Global Skill Shortages
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Global Skill Shortages

Malcolm S. Cohen and Mahmood A. Zaidi

As the world entered the twenty-first century, global skill shortages in many occupations were evident throughout the world. While these were mitigated by a global recession, there is no generally agreed upon method for measuring these shortages. This book discusses various theories for measurement. Using data collected from 19 developed countries in North and Latin America, Europe, and the Pacific region, the authors explore various aspects of skilled labor shortages, develop a methodology of measuring shortages by occupation, and provide estimates of the likelihood of the occurrence of such shortages. They develop labor market indicators which measure the degree of shortage or surplus in different occupations.
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Chapter 4: Skill Shortage Studies in Selected Countries

Malcolm S. Cohen and Mahmood A. Zaidi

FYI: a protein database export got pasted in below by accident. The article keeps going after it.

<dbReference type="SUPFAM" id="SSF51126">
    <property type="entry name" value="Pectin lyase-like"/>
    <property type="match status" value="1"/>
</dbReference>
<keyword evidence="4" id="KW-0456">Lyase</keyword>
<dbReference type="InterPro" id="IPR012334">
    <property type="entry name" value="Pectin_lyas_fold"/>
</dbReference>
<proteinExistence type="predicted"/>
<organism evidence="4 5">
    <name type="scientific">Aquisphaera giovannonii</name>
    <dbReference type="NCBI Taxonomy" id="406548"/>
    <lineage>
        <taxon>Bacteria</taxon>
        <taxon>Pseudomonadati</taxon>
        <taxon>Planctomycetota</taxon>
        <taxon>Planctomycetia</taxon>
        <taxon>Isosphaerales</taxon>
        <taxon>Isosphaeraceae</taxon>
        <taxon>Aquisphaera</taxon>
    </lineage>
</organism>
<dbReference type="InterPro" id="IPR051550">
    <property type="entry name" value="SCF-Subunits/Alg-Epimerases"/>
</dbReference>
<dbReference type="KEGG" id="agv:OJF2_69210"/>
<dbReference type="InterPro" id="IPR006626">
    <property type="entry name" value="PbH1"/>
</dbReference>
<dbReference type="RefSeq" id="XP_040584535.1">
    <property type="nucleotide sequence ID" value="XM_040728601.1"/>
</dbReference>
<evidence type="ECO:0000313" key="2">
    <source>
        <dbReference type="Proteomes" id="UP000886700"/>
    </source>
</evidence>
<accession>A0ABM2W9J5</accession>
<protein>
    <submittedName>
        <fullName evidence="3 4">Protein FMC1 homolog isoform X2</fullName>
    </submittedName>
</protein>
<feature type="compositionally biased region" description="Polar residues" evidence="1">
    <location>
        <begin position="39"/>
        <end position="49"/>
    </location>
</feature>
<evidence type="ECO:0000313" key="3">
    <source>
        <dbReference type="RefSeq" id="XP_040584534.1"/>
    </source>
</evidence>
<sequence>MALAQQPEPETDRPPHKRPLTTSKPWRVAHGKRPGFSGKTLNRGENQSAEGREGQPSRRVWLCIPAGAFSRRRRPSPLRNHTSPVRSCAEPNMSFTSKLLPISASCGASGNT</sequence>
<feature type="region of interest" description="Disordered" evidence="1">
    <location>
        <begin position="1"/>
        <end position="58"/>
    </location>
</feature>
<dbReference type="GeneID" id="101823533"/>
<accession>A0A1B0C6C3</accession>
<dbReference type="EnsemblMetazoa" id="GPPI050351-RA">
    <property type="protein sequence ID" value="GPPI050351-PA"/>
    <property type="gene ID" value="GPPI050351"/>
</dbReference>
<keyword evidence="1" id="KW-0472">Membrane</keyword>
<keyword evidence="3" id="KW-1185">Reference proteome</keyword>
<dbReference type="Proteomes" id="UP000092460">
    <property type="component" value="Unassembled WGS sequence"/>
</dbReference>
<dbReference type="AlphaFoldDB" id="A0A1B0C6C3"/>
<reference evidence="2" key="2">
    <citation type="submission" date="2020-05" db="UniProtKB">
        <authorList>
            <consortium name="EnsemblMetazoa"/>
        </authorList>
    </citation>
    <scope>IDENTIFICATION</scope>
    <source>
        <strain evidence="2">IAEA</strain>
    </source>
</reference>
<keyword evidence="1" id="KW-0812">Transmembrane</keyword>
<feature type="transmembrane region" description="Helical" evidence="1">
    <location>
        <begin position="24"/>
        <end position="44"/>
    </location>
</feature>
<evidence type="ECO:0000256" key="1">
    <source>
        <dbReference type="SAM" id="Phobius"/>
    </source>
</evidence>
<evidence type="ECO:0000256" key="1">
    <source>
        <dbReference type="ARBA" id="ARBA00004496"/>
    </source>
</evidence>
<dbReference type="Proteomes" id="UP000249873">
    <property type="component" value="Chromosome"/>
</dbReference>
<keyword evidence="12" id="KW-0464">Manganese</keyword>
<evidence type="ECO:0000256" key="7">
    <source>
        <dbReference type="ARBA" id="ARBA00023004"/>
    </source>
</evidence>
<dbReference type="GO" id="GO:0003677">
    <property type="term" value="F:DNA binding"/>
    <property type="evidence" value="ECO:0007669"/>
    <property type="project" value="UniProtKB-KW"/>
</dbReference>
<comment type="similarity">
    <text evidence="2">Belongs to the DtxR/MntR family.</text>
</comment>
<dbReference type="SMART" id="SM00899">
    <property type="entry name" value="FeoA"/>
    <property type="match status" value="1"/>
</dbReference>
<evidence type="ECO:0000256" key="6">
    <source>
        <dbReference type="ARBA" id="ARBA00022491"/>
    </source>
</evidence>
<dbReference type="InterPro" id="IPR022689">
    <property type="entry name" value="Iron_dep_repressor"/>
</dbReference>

This chapter begins by summarizing some empirical studies on labour shortages in selected countries and regions. Most of the studies reported here relate to the period from 1995 to 1998, which corresponds to the period when the labour shortage indicators in this book were developed. These indicators are discussed in Chapter 5. AUSTRALIA According to the Australian Department of Employment ( 1998), skill shortages were evident in three broad occupational areas: professional occupations, which include mining engineers, selected computing professionals, registered nurses and health professionals; skilled trades, including toolmakers, boilermakers, sheet metal workers, chefs, pastry cooks and hairdressers; and service occupations such as childcare coordinators. Australia was experiencing a skills transformation as businesses rapidly changed their practices and developed new products using information technology. The rapid spread of new technology was shaping Australia's future occupational structure and the skill needs for most industries and occupations. A study in 1998 found that skill shortages in the information technology and telecommunication (IT&T) industries were being seen increasingly as a key constraint to the growth and competitiveness of industry in Australia and to the emerging information economy (Skill Shortage in Australia 's IT&T Industry, 1998). Evidence suggested that skill shortages existed for IT&T professionals with experience in certain specializations. In the long term, it would be necessary to ensure that there is an adequate supply of appropriately qualified graduates and other IT&T skilled workers to meet growth in IT&T occupations. An industry publication reported that there were worsening skills...

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